I read about this malicious Sudo function on Nullbyte where by inserting this bash function into a victims .bashrc/.bash_profile an attacker could exfiltrate sudo passwords fairly easily.

This got me thinking about other possible malicious functions, aliases, or commands that could be hidden and secretly executed here.

What are some well-known exploits of the .bashrc/.bash_profile files outside this one?

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    List-based answers are considered off-topic, as it invites a large amount of answers, where every single answer is equally valid. Feel free to join the chat however, where such "subjective" questions are a better fit. – MechMK1 Jan 21 '20 at 10:01
  • Let me try to reword this so I’m not off-topic. – Kyle Fennell Jan 21 '20 at 10:06
  • Perhaps the question "How can .bashrc be used to attack a system?" would be a better fit? – MechMK1 Jan 21 '20 at 10:28
  • Agreed. Changed title. – Kyle Fennell Jan 21 '20 at 10:35

This is not an exploit, as there is no underlying vulnerability to be exploited. It's more akin to malware, in the sense that it does something malicious on your system.

As you probably know, .bashrc and .bash_profile run after a user runs bash and authenticates successfully. This is not a vulnerability and very much so by design and/or necessity, however you want to look at it.

On the surface, it seems like a straightforward thing to use for an attacker to escalate their privileges. A file that executes anything as soon as the user does a trivial task. In practice however, this is more difficult. In order to edit the .bashrc or .bash_profile file, you need some way to edit arbitrary files with the permissions of the user you would like to attack. This is already an incredibly strong position to be in, and modifying those files will likely not get you into a better position. An analogy for this would be if you are holding a gun, then a toothpick will not be a better weapon.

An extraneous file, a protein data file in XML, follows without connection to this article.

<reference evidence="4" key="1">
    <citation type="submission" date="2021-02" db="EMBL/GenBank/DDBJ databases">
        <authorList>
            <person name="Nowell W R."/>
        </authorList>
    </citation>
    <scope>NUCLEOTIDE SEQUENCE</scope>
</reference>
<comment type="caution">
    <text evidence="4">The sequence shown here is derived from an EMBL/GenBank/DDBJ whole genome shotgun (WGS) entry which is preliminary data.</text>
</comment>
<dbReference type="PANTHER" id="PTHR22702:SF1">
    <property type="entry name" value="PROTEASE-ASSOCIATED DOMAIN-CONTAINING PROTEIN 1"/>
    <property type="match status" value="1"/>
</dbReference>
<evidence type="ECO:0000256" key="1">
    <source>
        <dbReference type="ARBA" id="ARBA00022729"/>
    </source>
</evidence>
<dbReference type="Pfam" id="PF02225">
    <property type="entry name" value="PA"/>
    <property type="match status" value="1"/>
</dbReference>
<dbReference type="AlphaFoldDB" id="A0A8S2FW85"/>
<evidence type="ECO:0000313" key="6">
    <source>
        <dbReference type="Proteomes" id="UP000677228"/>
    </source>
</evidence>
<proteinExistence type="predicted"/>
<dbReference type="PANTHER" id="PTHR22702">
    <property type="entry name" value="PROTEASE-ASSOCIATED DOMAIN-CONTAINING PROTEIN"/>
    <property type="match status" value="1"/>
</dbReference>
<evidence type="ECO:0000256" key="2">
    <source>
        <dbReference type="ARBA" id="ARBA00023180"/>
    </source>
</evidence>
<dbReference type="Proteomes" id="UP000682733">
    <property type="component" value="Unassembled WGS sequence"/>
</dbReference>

Therefore, an attacker wants to either escalate their privileges even more, or they want to make their current access more consistent or more convenient. This is something that modifying .bashrc can help with. The example you already made shows this very well. By gathering the user's credentials, access to the machine could either be easier (connecting directly via SSH rather than using e.g. a web shell or some other exploit) or it could allow the attacker to execute commands rather than only writing files.

Other things an attacker may want to do is:

  • Modify system files to include malicious behavior (to persist access)
  • Gather administrative credentials to act as root (to escalate privileges)
  • Launch other malicious software (to make further exploitation more convenient)

How exactly those are done is not rocket science. .bashrc executes whatever you put there with the permission of the current user. You can use your imagination to come up with examples.

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    There's also this: How do I explicitly and safely force the use of a built-in command in bash unix.stackexchange.com/questions/188327/… – mr.spuratic Jan 21 '20 at 12:35
  • @mr.spuratic It's a nice read, although more of a bash puzzle than an actual security risk. As I mentioned above, if an attacker can alias cd, then I am already neck-high in shit. – MechMK1 Jan 21 '20 at 12:51

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